The First 100+ Days
Friday, May 05, 2017 – Friday, June 30, 2017 | SPACES Gallery
Curated by Christina Vassallo
 

Home Affairs (Arzu Ozkal, Claudia Costa Pederson, Nanette Yannuzzi)
Black-Eyed Women
2-channel video, books, field notes, suitcases, Dimensions vary

Home Affairs is an interdisciplinary art collective that illuminates story-led movements, from a feminist perspective, for social change. The collective is comprised of a recent immigrant from Turkey who is currently separated from her family, a political refugee who fled Portugal for the Netherlands, and a first-generation American citizen whose family bears the long-term scars of cultural assimilation. Black-Eyed Women features selected works of displaced women, who are also poets, hailing from Trump's initially proposed seven banned countries. A projected animation of poems and a 2-channel video showing—but without revealing the identities of—some of the women refugees with whom Home Affairs has collaborated, further illustrate the violence, loss, and longing experienced by many immigrants and refugees. Home Affairs states, “Poetry is the best medium to speak to the condition of women refugees. They are anonymous, many among many, and poetry is what they bring with them. Their stories are non-linear, and they repeat across time and place, and between hope and tragedy. Trump's xenophobic policies act to not only incite but condone even more violence against already vulnerable populations.”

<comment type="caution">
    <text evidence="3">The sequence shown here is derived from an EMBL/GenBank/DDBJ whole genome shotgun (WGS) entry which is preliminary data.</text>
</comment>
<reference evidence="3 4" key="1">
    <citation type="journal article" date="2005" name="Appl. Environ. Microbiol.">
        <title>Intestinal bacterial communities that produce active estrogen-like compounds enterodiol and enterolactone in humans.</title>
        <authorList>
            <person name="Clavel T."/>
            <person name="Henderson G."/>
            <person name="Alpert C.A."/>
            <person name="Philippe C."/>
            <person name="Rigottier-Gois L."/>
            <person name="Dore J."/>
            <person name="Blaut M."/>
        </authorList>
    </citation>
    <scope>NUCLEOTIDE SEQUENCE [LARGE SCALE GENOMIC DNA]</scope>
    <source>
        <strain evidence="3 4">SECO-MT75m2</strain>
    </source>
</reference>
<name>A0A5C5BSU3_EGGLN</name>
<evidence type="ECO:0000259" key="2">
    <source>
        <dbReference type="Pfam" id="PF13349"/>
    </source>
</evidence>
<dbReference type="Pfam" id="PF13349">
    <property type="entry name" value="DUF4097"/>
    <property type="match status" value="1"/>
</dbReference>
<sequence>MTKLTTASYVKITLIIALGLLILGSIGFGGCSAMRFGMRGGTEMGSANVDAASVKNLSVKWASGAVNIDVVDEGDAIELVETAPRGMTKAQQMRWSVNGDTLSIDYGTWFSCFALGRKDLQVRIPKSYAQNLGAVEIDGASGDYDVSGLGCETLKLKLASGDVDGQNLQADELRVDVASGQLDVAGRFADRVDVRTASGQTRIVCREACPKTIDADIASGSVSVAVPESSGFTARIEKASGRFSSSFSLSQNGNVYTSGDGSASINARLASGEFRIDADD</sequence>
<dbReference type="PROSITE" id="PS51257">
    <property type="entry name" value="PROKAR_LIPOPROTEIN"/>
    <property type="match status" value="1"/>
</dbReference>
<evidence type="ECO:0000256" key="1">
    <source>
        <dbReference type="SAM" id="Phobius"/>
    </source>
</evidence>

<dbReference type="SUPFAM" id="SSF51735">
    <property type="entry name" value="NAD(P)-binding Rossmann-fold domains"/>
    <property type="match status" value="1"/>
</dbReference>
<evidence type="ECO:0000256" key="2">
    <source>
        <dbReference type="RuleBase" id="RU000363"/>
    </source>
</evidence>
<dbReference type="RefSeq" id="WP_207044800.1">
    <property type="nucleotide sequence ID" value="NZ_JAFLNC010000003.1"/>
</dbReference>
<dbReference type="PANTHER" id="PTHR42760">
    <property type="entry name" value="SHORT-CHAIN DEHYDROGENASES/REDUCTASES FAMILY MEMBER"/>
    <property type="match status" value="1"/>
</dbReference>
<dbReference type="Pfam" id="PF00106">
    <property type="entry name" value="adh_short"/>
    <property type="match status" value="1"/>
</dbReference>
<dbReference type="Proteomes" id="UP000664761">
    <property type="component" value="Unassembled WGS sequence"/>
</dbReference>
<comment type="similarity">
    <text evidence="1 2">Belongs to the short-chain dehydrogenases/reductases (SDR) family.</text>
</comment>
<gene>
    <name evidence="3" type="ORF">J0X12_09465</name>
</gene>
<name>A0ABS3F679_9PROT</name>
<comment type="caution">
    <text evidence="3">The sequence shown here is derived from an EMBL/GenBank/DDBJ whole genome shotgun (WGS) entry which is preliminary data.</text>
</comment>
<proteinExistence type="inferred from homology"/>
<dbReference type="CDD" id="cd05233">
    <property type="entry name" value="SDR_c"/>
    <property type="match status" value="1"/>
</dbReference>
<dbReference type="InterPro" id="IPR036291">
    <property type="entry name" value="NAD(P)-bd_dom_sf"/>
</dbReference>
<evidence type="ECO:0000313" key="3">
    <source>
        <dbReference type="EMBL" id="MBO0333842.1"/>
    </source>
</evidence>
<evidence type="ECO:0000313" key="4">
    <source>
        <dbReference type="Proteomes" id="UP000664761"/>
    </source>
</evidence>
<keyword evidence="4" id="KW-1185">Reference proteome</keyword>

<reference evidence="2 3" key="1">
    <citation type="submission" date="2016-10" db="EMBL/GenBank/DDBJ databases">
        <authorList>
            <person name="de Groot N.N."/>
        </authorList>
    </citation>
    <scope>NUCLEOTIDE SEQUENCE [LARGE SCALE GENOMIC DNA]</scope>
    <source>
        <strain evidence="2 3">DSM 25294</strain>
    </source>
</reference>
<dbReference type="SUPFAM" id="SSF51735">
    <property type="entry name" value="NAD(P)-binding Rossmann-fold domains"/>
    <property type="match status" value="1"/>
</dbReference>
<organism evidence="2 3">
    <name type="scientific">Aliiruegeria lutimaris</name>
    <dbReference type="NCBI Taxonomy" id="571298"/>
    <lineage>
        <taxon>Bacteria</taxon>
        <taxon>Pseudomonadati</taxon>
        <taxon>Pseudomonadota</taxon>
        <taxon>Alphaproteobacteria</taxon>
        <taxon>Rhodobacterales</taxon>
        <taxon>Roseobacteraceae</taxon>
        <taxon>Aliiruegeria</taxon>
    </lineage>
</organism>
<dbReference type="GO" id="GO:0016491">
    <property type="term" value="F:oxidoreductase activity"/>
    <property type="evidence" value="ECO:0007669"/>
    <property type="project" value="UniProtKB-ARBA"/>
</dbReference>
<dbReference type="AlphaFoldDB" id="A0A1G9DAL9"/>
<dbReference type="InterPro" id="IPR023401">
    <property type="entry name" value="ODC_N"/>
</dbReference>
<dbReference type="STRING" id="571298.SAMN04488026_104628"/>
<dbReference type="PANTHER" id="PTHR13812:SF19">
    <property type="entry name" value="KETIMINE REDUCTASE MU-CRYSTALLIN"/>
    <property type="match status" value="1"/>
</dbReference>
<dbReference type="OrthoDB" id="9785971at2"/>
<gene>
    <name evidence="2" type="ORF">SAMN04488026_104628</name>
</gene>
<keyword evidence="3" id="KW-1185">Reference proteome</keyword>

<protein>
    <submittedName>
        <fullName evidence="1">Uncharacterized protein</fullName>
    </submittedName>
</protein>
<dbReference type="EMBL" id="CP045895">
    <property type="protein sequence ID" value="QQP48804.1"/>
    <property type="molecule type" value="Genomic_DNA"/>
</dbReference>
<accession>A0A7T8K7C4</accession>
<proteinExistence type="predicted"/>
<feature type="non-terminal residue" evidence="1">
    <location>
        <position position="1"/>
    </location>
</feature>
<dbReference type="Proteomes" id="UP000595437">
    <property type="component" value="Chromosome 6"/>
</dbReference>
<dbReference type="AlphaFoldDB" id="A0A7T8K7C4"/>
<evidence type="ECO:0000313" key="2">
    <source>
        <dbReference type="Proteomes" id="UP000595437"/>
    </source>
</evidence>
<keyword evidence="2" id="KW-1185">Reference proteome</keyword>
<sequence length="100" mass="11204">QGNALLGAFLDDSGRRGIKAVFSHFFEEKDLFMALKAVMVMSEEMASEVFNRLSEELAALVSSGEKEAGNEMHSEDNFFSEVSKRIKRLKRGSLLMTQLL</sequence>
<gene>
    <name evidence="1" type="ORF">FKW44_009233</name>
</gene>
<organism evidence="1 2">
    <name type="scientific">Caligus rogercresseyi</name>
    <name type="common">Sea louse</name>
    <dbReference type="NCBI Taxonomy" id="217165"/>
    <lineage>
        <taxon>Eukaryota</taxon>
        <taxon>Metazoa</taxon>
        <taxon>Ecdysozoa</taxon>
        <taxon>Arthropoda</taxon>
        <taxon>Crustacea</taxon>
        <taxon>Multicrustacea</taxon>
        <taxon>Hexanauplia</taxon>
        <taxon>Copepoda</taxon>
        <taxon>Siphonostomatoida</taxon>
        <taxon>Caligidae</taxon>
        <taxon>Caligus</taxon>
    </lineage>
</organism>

The Letdown Reflex
January 30 – March 12, 2016 | EFA Project Space
Curated by Amber Berson and Juliana Driever
 

Currently, attempts at defunding crucial organizations and programs supporting women’s sexual and reproductive health care are led by political figures pandering to extreme Christian elements in the United States. Ironically, these very elements also profess to the glories of childrearing. In practice, “to raise”, to “build up”, to “take care”, is not circumscribed to “motherhood” or the heterosexual family as they have it. Yet, alongside the fragmenting of support structures, it is women who continue to bear the brunt of caregiving.

Do arts organizations support caregiving? 
The work in this exhibition addresses, among other ideas, access and representation of the invisible artist-caregiver.  Our installation for The Letdown Reflex, includes ‘Award Letters’ Home Affairs has presented to art institutions who have made significant strides to support artists-caregivers. The number of letters, two, speaks for itself. 

Also part of the exhibition is our ongoing poster series project. This photography-print project documents cultural producers who are also caregivers. Again, the number of artists included, belies the image of the childless, bohemian artist. Home Affairs, photographs and prints each image in the series and is currently working on publishing a book.
 

 

Project  G O L E B
August 2016

“Home Affairs” is invited to participate in the international artists-led space Project Goleb in the city of Amsterdam, Netherlands.